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I have some code that creates a Process instance and later starts it. There's some logic that need to check if the Process has been started. HasExited can be used to check if a started process has been exited, but I can not find a similar function for HasStarted. At first glance StartTime looked like a good option, but this function will throw if the process has exited. Also, the documentation says that StartTime only has meaning for started processes.

What is the "correct" approach for determining if a process has started (has been started, but might have quit)?

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possible duplicate of How can I know if a process is running? – Sani Huttunen Mar 15 '12 at 13:06
Changed the question slightly to better reflect that I'm asking for if a process has been started (it might have quit already). – larsmoa Mar 15 '12 at 13:53
Changed the title a bit too... – Sani Huttunen Mar 15 '12 at 16:27
up vote 6 down vote accepted

While the methods suggested by others will work, it is not the most efficient way to handle such things. If you keep a loop checking whether the Process has exited or not, you will waste a lot of system resources. Your concern should be to just know when the process is exiting, and not sit looping for it to check whether it has exited. So, the correct way is to handle Events.

The code below explains how to do that using Events.

// Declare your process object with WithEvents, so that events can be handled.
private Process withEventsField_MyProcess;
Process MyProcess {
    get { return withEventsField_MyProcess; }
    set {
        if (withEventsField_MyProcess != null) {
            withEventsField_MyProcess.Exited -= MyProcess_Exited;
        withEventsField_MyProcess = value;
        if (withEventsField_MyProcess != null) {
            withEventsField_MyProcess.Exited += MyProcess_Exited;

bool MyProcessIsRunning;
private void Button1_Click(System.Object sender, System.EventArgs e)
    // start the process. this is an example.
    MyProcess = Process.Start("Notepad.exe");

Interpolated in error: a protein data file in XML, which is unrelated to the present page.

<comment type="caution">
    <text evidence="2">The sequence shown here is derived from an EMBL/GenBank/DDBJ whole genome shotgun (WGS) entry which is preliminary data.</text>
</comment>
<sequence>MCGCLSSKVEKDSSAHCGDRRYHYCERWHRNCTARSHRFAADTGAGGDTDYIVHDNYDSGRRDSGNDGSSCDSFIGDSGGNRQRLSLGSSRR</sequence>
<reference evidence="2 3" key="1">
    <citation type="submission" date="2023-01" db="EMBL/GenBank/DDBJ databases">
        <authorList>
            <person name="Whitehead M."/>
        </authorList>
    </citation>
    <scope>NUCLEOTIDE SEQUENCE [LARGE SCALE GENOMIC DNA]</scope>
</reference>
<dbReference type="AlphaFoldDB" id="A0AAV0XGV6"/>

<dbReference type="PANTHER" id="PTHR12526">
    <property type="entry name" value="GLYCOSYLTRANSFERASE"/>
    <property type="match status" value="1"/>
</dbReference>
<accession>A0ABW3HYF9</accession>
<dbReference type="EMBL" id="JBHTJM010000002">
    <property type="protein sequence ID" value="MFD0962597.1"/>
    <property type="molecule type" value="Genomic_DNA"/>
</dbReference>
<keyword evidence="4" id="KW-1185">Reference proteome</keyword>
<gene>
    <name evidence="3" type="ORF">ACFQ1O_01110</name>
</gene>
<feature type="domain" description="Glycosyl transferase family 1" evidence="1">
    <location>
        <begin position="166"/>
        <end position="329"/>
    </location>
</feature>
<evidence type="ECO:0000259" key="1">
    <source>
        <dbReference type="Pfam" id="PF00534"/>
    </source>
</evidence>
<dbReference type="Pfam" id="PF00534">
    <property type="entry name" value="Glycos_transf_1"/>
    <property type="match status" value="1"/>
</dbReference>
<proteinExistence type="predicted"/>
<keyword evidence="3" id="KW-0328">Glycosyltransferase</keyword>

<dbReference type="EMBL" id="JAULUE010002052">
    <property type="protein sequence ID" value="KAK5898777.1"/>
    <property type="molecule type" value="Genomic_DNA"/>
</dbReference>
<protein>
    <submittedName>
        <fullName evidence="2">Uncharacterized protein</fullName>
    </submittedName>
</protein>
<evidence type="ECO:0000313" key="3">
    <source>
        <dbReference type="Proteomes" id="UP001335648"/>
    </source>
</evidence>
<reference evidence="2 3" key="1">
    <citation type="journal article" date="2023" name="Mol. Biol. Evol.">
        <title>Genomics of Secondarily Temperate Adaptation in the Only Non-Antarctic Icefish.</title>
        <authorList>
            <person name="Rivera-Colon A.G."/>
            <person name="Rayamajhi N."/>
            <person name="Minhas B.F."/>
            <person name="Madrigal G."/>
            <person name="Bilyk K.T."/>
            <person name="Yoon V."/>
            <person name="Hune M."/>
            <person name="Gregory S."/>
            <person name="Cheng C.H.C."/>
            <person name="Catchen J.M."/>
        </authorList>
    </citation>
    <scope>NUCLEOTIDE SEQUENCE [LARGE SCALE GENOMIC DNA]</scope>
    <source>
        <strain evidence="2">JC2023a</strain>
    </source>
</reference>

// enable raising events for the process.
    MyProcess.EnableRaisingEvents = true;

    // set the flag to know whether my process is running
    MyProcessIsRunning = true;

private void MyProcess_Exited(object sender, System.EventArgs e)
    // the process has just exited. what do you want to do?
    MyProcessIsRunning = false;
    MessageBox.Show("The process has exited!");

EDIT: Knowing whether the process has started or not should be easy since are starting the process somewhere in the code. So you can set a flag there and set it to false when the process is exiting. I updated the code above to show how such a flag can be set easily.

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Just realized that the question was posted for C#, while I mistook it for VB. I have replaced the above code with C# equivalent now. – Pradeep Kumar Mar 15 '12 at 14:25
+1 on using events. It is much more efficient. Good code as usual Pradeep :) – Siddharth Rout Mar 15 '12 at 15:12
While using events to determine when the process has exited is a good way to do just that. It does not however determine if the process has started or not. In a multithread environment MyProcessIsRunning could be false while the process infact is running. – Sani Huttunen Mar 15 '12 at 16:33
I ended up doing something like this. It still baffles me that this isn't in the API. – larsmoa Mar 16 '12 at 9:37

Search your process in Process.GetProcesses();, the list returned by this method give all processes currently running on the machine.

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You could check that there is atleast one thread in the process. This would indicate that the process is started and running.

You could also check the process Id. It will throw an exception if the process hasn't started.

Edit 2:
Actually Threads will also throw an exception if the Id is not set:

bool ProcessIsRunning(Process p)
  bool isRunning;
  try {
    isRunning = !p.HasExited && p.Threads.Count > 0;
  catch(SystemException sEx)
    isRunning = false;
  catch(PlatformNotSupportedException pnsEx)

  return isRunning;
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You can use the Process.GetProcesses method (in the System.Diagnostics namespace) to get a list of processes currently running on the PC.

Process.GetProcessesByName() can also be used to just get a list of instances of a particular program.

// Get all instances of Notepad running on the local computer.
Process [] localByName = Process.GetProcessesByName("YourProcess");
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